It was Saturday evening, and the Wieck-Rwayitare household was knee-deep in the middle of a grind. You know the one… multiple crabby days in a row with sprinkles of joy too small to turn the tide in familial attitude. When our five-year-old hypothetically declares, “You guys are fighting too much!” or hypothetically whispers, “Mom, your face looks like it’s mad at me.” When you find yourself sitting alone in a quiet living room because your spouse is smartly holed up in a corner of the house hiding from your unpredictable wrath.
So there I sat, on a cold Saturday night, alone. I lit a candle, pulled out my journal, and felt my discomfort. I noticed the anxiety and anger boiling just under the surface. I resisted the urge to reach for my phone to google far away locations I could escape to… Singapore? Let’s go. Ghana? I’ll book my ticket. Anything to not feel this discomfort. Instead, I let myself sit with my feelings. I fought my default setting of defensiveness, and instead, tried curiosity. As House of Hope has taught me a million times before, I started to ask questions.
Why are these feelings here? What am I missing? My life has ALL OF THE GOOD THINGS, so why am I raging? The answer came through the fog. I heard the Lord clearly in the scriptures, “Come to me. Get away with me and you’ll recover your life. I’ll show you how to take a real rest.” Instead of comfort, I felt disdain. Well, aren’t you precious, Jesus, but that is not possible. His prompting felt like nonsense. I couldn’t reconcile it with the hopelessness I felt.
And so I sat with my paradox: Jesus said I needed a rest, but it felt impossible. And then I remembered what I learned in our class Emotionally Healthy Woman: situations feel impossible when I’m telling myself a story that is untrue. So, I asked, “Where am I lying to myself?” The answers came slowly, and as they came, I tried telling myself the truth instead: taking a break is not selfish, it is necessary. I cannot serve my people unless I take care of my own self. None of my responsibilities are more important than my emotional health. This world will not fall apart without me.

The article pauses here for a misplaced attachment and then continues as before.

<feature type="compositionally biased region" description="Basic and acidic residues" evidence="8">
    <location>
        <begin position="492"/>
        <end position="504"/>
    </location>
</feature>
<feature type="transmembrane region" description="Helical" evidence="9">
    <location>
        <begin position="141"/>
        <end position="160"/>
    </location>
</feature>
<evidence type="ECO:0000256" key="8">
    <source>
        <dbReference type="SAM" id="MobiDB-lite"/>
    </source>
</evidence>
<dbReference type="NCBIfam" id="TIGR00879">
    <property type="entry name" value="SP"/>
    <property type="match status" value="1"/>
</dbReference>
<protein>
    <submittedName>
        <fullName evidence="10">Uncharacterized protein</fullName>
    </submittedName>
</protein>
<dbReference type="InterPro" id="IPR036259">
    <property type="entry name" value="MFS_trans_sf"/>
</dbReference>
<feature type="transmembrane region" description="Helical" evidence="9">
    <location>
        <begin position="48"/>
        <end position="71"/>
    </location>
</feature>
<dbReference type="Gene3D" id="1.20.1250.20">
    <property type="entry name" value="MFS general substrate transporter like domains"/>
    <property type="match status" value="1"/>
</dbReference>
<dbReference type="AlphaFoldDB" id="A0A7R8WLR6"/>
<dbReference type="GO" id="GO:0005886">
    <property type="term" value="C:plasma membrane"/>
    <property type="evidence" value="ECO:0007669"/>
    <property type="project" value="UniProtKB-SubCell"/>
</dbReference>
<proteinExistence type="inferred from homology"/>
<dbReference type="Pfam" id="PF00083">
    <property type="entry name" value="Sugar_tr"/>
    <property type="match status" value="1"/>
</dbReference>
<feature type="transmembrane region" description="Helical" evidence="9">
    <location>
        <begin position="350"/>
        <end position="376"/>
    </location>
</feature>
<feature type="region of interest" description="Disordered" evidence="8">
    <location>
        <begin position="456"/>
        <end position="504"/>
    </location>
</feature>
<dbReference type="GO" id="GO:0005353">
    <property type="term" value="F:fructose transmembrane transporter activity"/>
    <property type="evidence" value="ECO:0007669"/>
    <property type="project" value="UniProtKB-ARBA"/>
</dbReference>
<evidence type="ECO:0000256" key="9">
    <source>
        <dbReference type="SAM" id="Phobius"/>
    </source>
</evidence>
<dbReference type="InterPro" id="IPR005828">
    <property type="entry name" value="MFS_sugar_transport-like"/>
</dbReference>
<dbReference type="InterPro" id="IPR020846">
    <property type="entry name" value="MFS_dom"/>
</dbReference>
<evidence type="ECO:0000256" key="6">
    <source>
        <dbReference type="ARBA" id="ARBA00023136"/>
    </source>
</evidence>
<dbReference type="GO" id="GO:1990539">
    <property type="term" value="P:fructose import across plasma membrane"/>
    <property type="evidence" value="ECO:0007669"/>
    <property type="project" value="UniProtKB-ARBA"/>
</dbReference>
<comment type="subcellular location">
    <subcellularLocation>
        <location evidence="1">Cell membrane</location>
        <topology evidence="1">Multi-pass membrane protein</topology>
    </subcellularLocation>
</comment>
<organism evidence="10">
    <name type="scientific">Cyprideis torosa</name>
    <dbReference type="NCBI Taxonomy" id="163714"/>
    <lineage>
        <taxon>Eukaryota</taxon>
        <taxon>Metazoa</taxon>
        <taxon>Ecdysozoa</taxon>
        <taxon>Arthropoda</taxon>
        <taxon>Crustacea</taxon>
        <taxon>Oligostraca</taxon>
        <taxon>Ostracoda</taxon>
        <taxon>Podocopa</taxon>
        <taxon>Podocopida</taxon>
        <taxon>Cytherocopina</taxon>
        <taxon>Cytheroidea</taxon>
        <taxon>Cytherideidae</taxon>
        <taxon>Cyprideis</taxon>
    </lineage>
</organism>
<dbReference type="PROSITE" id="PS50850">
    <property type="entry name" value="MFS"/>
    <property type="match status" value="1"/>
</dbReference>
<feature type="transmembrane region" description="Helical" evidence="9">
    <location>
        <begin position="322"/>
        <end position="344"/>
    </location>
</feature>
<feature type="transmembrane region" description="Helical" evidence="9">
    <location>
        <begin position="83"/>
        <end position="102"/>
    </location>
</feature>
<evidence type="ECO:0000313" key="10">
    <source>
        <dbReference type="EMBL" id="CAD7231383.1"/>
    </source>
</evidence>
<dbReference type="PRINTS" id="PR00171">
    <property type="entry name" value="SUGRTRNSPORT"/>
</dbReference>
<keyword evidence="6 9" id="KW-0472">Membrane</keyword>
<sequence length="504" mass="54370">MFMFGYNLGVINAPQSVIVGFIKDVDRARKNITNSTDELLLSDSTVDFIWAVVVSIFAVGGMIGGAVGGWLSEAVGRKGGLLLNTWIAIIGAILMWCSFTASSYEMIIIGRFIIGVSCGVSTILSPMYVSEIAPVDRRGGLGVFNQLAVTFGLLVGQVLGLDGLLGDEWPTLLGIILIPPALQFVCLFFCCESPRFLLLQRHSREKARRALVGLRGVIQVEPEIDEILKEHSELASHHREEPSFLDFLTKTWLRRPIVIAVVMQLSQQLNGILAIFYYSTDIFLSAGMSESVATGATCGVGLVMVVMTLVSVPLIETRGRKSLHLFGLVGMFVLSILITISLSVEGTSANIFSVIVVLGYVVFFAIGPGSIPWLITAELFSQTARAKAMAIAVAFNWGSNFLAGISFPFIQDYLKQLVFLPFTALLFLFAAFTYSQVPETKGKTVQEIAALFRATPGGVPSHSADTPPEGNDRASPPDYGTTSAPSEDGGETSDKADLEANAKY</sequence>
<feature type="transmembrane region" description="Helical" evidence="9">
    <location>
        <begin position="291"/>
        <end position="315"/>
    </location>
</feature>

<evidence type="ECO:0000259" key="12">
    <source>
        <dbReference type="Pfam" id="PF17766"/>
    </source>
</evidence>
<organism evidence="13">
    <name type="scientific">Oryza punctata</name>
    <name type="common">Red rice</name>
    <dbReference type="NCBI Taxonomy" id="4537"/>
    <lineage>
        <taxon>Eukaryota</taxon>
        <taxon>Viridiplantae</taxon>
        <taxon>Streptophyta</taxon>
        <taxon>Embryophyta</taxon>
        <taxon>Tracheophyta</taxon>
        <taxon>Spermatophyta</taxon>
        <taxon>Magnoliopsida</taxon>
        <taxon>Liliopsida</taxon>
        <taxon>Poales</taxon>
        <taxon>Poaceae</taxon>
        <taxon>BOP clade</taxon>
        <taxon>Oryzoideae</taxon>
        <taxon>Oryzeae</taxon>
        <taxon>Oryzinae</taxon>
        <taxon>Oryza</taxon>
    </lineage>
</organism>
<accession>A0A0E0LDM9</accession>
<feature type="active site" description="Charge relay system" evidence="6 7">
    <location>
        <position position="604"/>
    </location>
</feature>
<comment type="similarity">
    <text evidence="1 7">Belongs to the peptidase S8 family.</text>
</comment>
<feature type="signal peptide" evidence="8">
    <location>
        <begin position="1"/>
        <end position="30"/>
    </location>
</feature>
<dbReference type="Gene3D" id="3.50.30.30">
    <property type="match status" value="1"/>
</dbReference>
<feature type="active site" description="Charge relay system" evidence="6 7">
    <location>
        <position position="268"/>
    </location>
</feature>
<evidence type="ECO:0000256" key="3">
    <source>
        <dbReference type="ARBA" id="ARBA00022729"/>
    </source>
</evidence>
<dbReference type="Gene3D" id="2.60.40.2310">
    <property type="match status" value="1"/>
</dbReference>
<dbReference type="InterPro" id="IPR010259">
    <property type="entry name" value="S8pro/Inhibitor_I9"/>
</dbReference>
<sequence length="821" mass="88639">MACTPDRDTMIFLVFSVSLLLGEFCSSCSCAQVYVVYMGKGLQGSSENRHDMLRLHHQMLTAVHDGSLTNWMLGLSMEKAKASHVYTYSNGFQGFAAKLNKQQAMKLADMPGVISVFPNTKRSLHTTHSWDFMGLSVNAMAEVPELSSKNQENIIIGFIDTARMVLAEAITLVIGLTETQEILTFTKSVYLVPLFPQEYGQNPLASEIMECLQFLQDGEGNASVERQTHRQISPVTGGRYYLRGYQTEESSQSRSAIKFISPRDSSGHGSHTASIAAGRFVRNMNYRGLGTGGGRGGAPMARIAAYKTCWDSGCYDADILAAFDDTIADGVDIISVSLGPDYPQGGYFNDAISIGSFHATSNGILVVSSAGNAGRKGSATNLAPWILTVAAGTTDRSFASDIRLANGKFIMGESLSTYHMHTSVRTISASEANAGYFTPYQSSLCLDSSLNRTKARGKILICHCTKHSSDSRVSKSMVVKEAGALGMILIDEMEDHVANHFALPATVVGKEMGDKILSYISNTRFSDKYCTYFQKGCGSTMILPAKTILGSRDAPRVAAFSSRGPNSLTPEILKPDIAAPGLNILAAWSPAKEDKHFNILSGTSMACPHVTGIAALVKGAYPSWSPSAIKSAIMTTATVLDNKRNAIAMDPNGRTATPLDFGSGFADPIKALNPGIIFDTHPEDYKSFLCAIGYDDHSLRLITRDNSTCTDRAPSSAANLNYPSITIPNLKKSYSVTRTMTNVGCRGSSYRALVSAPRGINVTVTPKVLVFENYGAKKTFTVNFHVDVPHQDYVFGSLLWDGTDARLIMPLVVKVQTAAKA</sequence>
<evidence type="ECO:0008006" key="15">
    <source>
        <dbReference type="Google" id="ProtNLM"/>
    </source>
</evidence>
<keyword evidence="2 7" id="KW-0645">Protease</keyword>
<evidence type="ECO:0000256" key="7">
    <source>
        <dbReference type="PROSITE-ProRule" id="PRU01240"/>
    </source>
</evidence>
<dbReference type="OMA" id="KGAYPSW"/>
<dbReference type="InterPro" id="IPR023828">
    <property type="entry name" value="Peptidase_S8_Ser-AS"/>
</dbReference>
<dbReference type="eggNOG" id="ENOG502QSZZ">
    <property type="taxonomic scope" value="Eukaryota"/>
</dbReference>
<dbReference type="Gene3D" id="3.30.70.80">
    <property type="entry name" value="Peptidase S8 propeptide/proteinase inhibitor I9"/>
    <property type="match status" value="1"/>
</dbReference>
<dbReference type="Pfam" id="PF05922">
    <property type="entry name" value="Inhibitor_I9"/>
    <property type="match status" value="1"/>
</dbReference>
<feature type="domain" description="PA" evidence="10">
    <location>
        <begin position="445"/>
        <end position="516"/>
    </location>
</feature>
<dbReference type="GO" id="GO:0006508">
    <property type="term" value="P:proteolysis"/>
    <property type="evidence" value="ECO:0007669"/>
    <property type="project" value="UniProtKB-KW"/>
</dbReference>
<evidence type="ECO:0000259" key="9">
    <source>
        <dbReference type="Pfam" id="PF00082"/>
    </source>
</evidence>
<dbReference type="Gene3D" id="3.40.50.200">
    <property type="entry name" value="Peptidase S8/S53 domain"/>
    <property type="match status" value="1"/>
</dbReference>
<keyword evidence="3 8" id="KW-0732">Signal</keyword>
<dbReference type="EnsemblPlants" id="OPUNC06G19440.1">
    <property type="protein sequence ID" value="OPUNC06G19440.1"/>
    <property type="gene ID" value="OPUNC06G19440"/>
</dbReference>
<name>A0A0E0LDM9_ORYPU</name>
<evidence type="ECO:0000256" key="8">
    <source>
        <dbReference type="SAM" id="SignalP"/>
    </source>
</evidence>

As I reflected back on the last six years, I started to recognize a burnout pattern for our family. All of the same red flags. The same discontent feeling. The same angry face. The inability to articulate beyond the fog. We had gotten through worse than this, absolutely. I recognized where we were, and I started to see that I was stuck, but not without hope.
With this seed of hope, I began drafting our foolproof exit strategy, which has saved our family a handful of times over the last six years. Ours is simple: Grandma, Jesus, and the Spa. And so, I worked the steps, a little tender and tepid at first:
It is our core belief at House of Hope that women need space and rest in order to see clearly and love well. We believe in going at Jesus’s pace, not our own. We believe in relaxing into his easy yoke, not grinding through a joyless life. And so, if like me, you find yourself in the middle of a miserable fog, I pray you quit lying to yourself and use the following tools to lift yourself out of the grind: